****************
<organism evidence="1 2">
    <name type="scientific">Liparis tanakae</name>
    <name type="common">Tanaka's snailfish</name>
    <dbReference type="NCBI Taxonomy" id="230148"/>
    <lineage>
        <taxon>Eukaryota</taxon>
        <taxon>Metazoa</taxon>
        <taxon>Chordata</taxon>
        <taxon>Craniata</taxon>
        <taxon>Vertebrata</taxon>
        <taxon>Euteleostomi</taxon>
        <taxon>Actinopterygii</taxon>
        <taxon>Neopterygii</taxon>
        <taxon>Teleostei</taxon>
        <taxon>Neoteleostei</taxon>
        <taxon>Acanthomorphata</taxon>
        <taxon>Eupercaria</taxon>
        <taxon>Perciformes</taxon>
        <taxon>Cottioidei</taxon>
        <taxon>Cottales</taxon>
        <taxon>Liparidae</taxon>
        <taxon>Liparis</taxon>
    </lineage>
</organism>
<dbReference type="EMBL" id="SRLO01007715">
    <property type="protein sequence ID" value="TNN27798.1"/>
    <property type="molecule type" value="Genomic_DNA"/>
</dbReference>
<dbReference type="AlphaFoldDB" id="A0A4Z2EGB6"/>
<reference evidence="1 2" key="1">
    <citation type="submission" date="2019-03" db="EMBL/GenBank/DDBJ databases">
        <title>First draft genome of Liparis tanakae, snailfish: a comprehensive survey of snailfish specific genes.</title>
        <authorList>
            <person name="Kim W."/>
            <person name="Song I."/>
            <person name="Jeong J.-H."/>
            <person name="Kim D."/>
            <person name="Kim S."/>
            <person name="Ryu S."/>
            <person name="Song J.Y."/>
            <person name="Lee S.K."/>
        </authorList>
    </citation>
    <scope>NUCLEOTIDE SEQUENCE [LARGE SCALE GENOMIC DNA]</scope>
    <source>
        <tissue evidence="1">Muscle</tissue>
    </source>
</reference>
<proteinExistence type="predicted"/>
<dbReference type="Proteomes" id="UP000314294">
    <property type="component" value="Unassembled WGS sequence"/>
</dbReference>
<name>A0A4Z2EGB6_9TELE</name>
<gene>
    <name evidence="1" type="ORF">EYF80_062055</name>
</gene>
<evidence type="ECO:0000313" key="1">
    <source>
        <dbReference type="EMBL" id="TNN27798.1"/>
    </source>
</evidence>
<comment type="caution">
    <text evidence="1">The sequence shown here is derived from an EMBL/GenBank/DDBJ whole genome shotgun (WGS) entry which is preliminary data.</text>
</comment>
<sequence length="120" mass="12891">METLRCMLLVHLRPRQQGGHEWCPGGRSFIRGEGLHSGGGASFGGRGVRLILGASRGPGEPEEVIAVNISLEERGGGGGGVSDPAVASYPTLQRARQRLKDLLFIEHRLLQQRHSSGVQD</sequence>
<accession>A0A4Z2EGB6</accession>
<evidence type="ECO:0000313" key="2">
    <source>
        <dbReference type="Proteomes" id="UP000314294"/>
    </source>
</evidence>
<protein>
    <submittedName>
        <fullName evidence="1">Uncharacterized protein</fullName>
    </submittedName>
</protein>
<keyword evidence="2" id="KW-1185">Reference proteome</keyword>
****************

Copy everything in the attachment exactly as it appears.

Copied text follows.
<organism evidence="1 2">
    <name type="scientific">Liparis tanakae</name>
    <name type="common">Tanaka's snailfish</name>
    <dbReference type="NCBI Taxonomy" id="230148"/>
    <lineage>
        <taxon>Eukaryota</taxon>
        <taxon>Metazoa</taxon>
        <taxon>Chordata</taxon>
        <taxon>Craniata</taxon>
        <taxon>Vertebrata</taxon>
        <taxon>Euteleostomi</taxon>
        <taxon>Actinopterygii</taxon>
        <taxon>Neopterygii</taxon>
        <taxon>Teleostei</taxon>
        <taxon>Neoteleostei</taxon>
        <taxon>Acanthomorphata</taxon>
        <taxon>Eupercaria</taxon>
        <taxon>Perciformes</taxon>
        <taxon>Cottioidei</taxon>
        <taxon>Cottales</taxon>
        <taxon>Liparidae</taxon>
        <taxon>Liparis</taxon>
    </lineage>
</organism>
<dbReference type="EMBL" id="SRLO01007715">
    <property type="protein sequence ID" value="TNN27798.1"/>
    <property type="molecule type" value="Genomic_DNA"/>
</dbReference>
<dbReference type="AlphaFoldDB" id="A0A4Z2EGB6"/>
<reference evidence="1 2" key="1">
    <citation type="submission" date="2019-03" db="EMBL/GenBank/DDBJ databases">
        <title>First draft genome of Liparis tanakae, snailfish: a comprehensive survey of snailfish specific genes.</title>
        <authorList>
            <person name="Kim W."/>
            <person name="Song I."/>
            <person name="Jeong J.-H."/>
            <person name="Kim D."/>
            <person name="Kim S."/>
            <person name="Ryu S."/>
            <person name="Song J.Y."/>
            <person name="Lee S.K."/>
        </authorList>
    </citation>
    <scope>NUCLEOTIDE SEQUENCE [LARGE SCALE GENOMIC DNA]</scope>
    <source>
        <tissue evidence="1">Muscle</tissue>
    </source>
</reference>
<proteinExistence type="predicted"/>
<dbReference type="Proteomes" id="UP000314294">
    <property type="component" value="Unassembled WGS sequence"/>
</dbReference>
<name>A0A4Z2EGB6_9TELE</name>
<gene>
    <name evidence="1" type="ORF">EYF80_062055</name>
</gene>
<evidence type="ECO:0000313" key="1">
    <source>
        <dbReference type="EMBL" id="TNN27798.1"/>
    </source>
</evidence>
<comment type="caution">
    <text evidence="1">The sequence shown here is derived from an EMBL/GenBank/DDBJ whole genome shotgun (WGS) entry which is preliminary data.</text>
</comment>
<sequence length="120" mass="12891">METLRCMLLVHLRPRQQGGHEWCPGGRSFIRGEGLHSGGGASFGGRGVRLILGASRGPGEPEEVIAVNISLEERGGGGGGVSDPAVASYPTLQRARQRLKDLLFIEHRLLQQRHSSGVQD</sequence>
<accession>A0A4Z2EGB6</accession>
<evidence type="ECO:0000313" key="2">
    <source>
        <dbReference type="Proteomes" id="UP000314294"/>
    </source>
</evidence>
<protein>
    <submittedName>
        <fullName evidence="1">Uncharacterized protein</fullName>
    </submittedName>
</protein>
<keyword evidence="2" id="KW-1185">Reference proteome</keyword>